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Brett M Culbert, Peter D Dijkstra, Kathleen M Gilmour, and Sigal Balshine (2022)

Antioxidant capacity differs across social ranks and with ascension in males of a group-living fish

Comparative Biochemistry and Physiology Part A: Molecular & Integrative Physiology, 265.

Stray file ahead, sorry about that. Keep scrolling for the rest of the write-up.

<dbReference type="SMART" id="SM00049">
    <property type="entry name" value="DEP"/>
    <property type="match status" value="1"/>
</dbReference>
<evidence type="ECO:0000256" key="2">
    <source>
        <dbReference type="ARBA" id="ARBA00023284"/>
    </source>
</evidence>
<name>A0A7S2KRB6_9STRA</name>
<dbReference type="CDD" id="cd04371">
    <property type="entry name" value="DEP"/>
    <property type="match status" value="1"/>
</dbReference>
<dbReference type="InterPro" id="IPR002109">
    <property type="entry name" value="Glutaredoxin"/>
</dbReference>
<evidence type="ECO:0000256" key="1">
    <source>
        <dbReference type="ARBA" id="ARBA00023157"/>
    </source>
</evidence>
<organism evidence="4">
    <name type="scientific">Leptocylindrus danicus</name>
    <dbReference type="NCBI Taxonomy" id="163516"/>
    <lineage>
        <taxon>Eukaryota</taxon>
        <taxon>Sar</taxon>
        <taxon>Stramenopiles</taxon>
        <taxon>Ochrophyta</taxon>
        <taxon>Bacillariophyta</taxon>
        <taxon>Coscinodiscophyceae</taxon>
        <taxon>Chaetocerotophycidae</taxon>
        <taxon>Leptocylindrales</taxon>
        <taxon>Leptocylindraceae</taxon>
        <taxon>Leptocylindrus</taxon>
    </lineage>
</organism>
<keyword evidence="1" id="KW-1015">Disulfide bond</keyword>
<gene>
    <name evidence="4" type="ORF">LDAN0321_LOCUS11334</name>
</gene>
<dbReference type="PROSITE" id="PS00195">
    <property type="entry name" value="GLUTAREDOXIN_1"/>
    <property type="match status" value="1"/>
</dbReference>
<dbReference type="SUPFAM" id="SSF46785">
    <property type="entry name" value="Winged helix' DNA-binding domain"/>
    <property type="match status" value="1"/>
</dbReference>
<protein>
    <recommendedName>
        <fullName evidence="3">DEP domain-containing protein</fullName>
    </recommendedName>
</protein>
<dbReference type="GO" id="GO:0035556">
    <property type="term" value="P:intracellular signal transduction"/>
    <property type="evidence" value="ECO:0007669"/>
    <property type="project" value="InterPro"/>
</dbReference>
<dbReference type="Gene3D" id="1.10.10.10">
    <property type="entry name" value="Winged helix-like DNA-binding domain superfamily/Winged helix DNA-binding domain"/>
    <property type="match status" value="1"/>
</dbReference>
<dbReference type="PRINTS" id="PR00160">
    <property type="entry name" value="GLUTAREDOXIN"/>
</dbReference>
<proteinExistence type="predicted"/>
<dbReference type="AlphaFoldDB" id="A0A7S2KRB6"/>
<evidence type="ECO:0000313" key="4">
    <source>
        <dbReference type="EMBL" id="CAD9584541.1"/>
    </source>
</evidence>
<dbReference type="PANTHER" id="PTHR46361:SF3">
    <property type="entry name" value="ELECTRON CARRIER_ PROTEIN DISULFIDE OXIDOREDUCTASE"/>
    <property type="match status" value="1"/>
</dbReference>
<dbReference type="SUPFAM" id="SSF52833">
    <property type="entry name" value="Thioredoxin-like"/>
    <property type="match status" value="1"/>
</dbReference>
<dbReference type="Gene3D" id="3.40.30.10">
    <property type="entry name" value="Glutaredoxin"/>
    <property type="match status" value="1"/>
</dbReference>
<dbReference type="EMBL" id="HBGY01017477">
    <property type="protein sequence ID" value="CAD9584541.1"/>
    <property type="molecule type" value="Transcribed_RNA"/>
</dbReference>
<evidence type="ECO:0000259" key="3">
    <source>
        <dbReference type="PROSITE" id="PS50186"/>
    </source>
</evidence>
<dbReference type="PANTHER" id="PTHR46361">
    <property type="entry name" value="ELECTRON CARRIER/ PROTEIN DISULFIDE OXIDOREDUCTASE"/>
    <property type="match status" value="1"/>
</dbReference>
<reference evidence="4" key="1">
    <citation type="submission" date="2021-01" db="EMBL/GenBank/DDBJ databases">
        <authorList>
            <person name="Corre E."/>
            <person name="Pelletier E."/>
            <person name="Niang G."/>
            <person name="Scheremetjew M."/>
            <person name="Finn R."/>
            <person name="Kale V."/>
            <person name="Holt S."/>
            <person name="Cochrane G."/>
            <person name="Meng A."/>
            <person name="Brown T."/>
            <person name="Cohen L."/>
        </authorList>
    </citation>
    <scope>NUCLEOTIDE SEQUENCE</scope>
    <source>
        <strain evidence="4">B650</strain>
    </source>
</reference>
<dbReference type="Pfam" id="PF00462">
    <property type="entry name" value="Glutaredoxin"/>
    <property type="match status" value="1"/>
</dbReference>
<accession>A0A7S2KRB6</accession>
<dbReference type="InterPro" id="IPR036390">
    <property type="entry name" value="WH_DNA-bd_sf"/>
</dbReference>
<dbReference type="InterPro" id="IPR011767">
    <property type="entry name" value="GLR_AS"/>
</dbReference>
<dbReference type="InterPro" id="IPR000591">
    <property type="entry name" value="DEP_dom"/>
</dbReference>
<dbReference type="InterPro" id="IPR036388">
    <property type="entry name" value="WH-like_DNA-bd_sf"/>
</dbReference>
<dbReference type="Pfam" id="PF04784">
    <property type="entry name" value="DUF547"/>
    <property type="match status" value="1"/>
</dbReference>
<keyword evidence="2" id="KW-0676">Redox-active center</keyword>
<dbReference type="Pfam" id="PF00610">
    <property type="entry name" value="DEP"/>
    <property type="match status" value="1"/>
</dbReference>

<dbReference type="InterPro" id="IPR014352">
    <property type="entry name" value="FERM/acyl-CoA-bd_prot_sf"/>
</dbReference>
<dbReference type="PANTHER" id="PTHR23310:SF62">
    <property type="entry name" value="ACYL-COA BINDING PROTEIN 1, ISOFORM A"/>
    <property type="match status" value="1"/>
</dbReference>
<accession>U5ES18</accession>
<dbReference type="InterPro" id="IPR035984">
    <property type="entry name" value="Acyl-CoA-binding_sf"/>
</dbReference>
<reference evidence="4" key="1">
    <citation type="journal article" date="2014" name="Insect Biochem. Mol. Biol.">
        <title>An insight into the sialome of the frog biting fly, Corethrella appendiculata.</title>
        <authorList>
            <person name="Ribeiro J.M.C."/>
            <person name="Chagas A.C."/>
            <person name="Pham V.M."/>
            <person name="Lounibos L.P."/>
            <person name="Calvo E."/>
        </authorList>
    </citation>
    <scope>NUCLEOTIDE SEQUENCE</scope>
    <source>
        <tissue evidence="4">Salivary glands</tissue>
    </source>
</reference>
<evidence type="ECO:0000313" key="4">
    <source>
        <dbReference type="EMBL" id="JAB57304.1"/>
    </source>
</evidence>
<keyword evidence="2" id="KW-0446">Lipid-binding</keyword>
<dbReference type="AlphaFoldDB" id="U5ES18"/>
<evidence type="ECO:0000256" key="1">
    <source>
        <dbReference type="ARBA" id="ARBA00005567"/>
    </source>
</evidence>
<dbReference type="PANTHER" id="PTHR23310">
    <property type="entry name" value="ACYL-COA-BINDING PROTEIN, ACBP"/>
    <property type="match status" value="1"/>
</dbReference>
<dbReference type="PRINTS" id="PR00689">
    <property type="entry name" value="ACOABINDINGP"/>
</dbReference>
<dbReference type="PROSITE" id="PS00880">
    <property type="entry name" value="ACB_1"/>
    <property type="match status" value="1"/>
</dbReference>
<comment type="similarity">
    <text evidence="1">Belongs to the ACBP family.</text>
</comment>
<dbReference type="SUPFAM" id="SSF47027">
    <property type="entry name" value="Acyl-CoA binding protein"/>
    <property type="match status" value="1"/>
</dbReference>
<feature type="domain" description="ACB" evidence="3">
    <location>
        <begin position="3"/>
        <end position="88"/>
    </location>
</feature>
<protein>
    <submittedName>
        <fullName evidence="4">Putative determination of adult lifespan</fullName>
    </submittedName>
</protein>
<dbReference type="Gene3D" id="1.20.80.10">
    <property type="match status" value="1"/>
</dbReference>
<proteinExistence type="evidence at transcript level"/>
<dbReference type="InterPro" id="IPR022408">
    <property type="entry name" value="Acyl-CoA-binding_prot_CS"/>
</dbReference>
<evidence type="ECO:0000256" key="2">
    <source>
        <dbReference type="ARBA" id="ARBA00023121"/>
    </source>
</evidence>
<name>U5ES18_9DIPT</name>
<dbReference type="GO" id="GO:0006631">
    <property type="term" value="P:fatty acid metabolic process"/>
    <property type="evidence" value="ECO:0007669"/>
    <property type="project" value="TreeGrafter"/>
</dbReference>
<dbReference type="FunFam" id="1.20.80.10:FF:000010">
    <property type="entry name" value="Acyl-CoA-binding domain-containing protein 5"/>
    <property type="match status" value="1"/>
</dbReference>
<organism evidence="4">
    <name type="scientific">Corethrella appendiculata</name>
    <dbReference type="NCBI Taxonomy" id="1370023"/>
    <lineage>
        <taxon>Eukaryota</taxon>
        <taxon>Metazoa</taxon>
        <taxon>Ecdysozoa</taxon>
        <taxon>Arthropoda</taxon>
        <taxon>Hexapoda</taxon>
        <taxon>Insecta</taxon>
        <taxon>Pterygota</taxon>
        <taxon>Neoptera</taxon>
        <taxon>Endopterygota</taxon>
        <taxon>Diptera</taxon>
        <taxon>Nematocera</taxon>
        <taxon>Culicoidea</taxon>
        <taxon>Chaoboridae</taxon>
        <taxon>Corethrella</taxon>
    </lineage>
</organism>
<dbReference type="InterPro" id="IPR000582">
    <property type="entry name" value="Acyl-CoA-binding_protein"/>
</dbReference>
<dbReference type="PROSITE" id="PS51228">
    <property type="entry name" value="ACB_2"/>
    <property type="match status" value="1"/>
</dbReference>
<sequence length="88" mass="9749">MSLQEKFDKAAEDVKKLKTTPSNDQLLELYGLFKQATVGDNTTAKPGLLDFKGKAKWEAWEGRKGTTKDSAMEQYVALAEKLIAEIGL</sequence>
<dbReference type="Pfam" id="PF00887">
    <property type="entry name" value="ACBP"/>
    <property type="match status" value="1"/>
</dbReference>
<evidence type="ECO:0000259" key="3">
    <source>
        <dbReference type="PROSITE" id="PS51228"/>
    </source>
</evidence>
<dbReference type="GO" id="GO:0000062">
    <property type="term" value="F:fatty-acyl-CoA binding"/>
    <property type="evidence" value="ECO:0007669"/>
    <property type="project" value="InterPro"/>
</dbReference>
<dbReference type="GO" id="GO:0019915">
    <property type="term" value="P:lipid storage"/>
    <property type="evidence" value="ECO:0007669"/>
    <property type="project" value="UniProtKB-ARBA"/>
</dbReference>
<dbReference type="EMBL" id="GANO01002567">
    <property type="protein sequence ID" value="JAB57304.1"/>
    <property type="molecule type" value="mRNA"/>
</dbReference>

Animals that live in groups often form hierarchies in which an individual's behaviour and physiology varies based on their social rank. Occasionally, a subordinate can ascend into a dominant position and the ascending individual must make rapid behavioural and physiological adjustments to solidify their dominance. These periods of social transition and instability can be stressful and ascending individuals often incur large metabolic costs that could influence their oxidative status. Most previous investigations examining the link between oxidative status and the social environment have done so under stable social conditions and have evaluated oxidative status in a single tissue. Therefore, evaluations of how oxidative status is regulated across multiple tissues during periods of social flux would greatly enhance our understanding of the relationship between oxidative status and the social environment. Here, we assessed how antioxidant capacity in three tissues (brain, gonad, and muscle) varied among dominant, subordinate, and ascending males of the group-living cichlid fish, Neolamprologus pulcher. Antioxidant capacity in the brain and muscle of ascending males was intermediate to that of dominant (highest levels) and subordinate males (lowest levels) and correlated with differences in social and locomotor behaviours, respectively. Gonad antioxidant capacity was lower in ascending males than in dominant males. However, gonad antioxidant capacity was positively correlated with the size of ascending males' gonads suggesting that ascending males may increase gonad antioxidant capacity as they develop their gonads. Overall, our results highlight the widespread physiological consequences of social ascension and emphasize the importance of tissue-specific measures of oxidative status.